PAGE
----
ACR CONVERGENCE 2020—At the ACR’s fully virtual annual meeting on Saturday, Nov. 7, Anthony S. Fauci, MD, director of the National Institute of Allergy and Infectious Diseases (NIAID) since 1984, delivered a special lecture on COVID-19, from virology to therapy to vaccine development.
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Explore This IssueDecember 2020
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Novel Coronavirus, Familiar Vectors
When Chinese physicians first reported infections by what appeared to be a novel coronavirus in December 2019, infectious disease experts drew on decades of experience with coronaviruses, including those that cause severe acute respiratory syndrome (SARS), Middle East respiratory syndrome (MERS) and many common colds, said Dr. Fauci.1
“Here we are now with a global pandemic of historic proportions the likes of which we have not seen in the last 102 years. We are now currently close to 50 million cases worldwide. In the United States, we have been hit the hardest of any other country,” he said. As of the first week of November, more than 230,000 deaths from COVID-19 were reported in the U.S., according to the Centers for Disease Control and Prevention (CDC).
Dr. Fauci compared seven-day rolling averages of new infection rates from Jan. 1 to Nov. 4 in the U.S., with a weekly average of 86,300 cases, and the European Union (EU), with a weekly average of 190,700 cases.2 In the U.S., most new infections seen in March and April were in the Northeast, particularly metropolitan New York City, “but we never came back down to a low baseline even as New York cases sharply came down, because other areas of our large country began to have more cases,” he said. “Unfortunately, on Nov. 4, we hit 100,000 cases in a single day. The European Union is doing rather poorly also, with a resurgence of cases mostly related to the cooler weather, which is driving people indoors.”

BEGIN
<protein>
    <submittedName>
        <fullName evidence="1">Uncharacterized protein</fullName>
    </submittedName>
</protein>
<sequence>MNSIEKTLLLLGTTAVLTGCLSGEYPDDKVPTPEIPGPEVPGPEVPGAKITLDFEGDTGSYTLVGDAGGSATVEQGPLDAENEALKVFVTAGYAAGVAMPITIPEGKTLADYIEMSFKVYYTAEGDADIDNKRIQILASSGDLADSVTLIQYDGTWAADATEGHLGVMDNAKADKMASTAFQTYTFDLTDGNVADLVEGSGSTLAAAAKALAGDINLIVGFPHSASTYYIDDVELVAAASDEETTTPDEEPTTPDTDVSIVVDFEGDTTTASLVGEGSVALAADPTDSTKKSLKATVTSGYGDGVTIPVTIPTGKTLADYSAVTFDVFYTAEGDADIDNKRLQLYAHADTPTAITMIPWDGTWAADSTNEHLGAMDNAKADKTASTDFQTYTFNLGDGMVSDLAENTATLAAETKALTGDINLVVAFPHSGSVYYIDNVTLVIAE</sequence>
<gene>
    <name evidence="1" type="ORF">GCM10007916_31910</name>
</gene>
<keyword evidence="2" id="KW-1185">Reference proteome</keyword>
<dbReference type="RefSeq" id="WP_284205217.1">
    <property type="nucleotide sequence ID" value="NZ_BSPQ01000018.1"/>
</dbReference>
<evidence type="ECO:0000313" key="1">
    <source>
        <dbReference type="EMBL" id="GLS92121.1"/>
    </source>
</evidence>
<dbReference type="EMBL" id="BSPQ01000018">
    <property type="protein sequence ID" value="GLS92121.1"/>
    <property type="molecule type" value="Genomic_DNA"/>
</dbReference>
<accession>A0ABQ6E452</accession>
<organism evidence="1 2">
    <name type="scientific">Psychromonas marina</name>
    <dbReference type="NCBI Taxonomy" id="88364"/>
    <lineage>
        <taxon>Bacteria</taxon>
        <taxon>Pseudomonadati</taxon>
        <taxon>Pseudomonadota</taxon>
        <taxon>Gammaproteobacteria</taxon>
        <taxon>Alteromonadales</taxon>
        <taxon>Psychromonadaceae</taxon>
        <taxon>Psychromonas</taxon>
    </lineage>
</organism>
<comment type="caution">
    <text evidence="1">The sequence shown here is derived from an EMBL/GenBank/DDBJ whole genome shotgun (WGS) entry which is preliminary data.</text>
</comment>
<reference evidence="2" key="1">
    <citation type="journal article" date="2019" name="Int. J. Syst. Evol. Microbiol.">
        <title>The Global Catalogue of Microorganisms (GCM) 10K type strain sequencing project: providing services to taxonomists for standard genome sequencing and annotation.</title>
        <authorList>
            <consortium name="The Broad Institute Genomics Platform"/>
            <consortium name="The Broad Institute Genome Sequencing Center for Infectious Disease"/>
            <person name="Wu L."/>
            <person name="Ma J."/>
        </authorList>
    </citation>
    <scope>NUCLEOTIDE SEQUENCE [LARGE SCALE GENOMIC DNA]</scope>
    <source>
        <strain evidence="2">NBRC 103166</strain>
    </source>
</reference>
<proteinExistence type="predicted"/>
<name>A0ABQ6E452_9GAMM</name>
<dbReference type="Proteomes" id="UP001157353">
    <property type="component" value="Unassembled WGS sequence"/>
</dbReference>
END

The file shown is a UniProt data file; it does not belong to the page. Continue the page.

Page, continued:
Virology & Transmission
SARS-CoV-2 is a beta coronavirus in the same subgenus as SARS-CoV-1, which caused SARS, and other bat coronaviruses, said Dr. Fauci.3
“It’s an RNA virus and has a rather large genome and multi-structural proteins, the most important of which is the S protein, or spike protein, giving the virus the appearance of a corona or crown. When you look at it under electron microscopy, the receptor-binding domain of the spike binds to the ACE-2 cellular receptor, which is distributed widely in the upper and lower airways,” as well as the gastrointestinal tract, and neurological and cardiovascular systems of the body, he said.